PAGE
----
You have the ability to onboard your clients in bulk and that's exactly what Microsoft create the Azure AD B2B (Busines to Business) API for. You can upload a list of addresses and those users will get an email inviting them to your tenant. This is a little different from the external sharing in OneDrive/SharePoint, but essentially works the same. Once they have validated their accounts you can assign them permission like you would an internal user.

One of the benefits of using Azure AD to onboard external users over the native Sharing in SharePoint is that that sign-up experience is better. In the Background, if users don't have an azure AD instance for a domain, Microsoft create one transparently and creates their account there. It works a bit better than going thru the process of creating a Microsoft account. Additionally, new rollouts allow you to set MFA requirements and enforce them even if the clients themselves don't require that in their Azure Tenants (which they won't if they are created on the fly).

The downside is I believe B2B is still considered preview, so thing may change on you.

After you figure out the Auth, the other piece that may make sense in your scenario may be using Office 365 Groups. You can have one for each client and you can still leverage a central SharePoint site and Pin that to your groups as you create them.

I don't know about forwarding - but you could consider creating custom app tiles for each customer to their Office 365 groups page, and assigning those to only the users that need the specific tiles. That way those specific sites appear as tiles in the app launcher but only for the users assigned them.

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Full disclosure, I work for a software company that sells software for using SharePoint as an extranet, but that means that I work with SharePoint extranets on a daily basis and can probably answer any questions you have.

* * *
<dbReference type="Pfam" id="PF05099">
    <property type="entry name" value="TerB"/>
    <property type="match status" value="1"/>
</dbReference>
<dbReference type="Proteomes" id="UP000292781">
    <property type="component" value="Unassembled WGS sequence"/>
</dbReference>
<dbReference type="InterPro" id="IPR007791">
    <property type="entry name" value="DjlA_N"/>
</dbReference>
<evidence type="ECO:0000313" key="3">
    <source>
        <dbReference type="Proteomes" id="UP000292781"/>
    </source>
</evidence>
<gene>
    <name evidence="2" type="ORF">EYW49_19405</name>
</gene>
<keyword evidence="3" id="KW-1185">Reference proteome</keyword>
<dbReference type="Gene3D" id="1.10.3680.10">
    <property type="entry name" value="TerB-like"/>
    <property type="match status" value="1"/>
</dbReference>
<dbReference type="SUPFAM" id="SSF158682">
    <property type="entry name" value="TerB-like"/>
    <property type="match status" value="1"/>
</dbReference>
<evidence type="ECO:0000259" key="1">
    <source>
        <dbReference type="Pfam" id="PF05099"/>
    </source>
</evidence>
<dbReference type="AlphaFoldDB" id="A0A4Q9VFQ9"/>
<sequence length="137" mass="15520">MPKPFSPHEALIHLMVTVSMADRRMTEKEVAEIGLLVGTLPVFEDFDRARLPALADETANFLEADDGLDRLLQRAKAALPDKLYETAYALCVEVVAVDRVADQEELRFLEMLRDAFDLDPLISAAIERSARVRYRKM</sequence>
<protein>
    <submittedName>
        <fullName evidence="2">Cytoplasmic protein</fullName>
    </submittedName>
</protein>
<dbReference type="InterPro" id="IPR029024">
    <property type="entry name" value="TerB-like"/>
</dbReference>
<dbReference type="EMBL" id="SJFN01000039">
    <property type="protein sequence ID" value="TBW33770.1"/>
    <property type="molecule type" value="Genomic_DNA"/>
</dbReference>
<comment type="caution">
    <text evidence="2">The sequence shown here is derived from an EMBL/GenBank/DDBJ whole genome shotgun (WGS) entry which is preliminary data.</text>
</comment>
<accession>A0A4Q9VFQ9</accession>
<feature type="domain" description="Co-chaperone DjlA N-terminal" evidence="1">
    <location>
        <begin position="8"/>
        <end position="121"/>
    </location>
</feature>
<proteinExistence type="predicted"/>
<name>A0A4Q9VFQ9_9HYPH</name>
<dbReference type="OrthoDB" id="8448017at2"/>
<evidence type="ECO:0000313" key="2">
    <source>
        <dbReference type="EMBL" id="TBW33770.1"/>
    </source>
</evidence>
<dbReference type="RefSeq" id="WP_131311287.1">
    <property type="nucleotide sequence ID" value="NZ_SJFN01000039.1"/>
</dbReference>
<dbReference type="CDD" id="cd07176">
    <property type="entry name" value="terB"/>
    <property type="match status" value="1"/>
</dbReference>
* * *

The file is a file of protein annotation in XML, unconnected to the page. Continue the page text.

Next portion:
First, let me answer your stated questions. How to implement the login page? Any suggestions to override the default microsoft login page? - If you are using a hosted solution, this is relatively simple. When creating the web app there is a section for sign in page. Default is checked but you can choose the radio button for custom and then just enter the path to the custom sign in page.

When the user logs in, how to forward the user to the client site that they have access to? - the way we handle this is to assign the user a "Home Site" and once they log in the redirect looks for this home site URL and takes them there. Another way you may do it would be to allow everyone access to a root site collection and then have a security trimmed list of all the sites the logged in user has access to so they can choose the correct site collection. Which leads me to your other comment. Yes, I would use a root site collection with general information and then separate site collections (and even Host Named Site Collections depending on your needs) for each client.

Another important question you need to consider is "who is going to own the user management?" Will the end user be responsible for adding/inviting users? What type of permissions will that end user need? Are you going to make them site owners/sc admins? Most people would not want to give their end users that much permissions but are not sure how else to regulate it. This gets very tricky with SharePoint Online. You have to be very careful setting it up or you could inadvertently allow people outside your organization to start sharing documents without your knowledge and turn into a compliance nightmare.

My suggestion would be to get SP2013 foundation and configure a web application for forms based authentication. Should you have additional questions or like some blog posts on best practices, please feel free to reach out to me. I know it can be a big task but we can help you through it!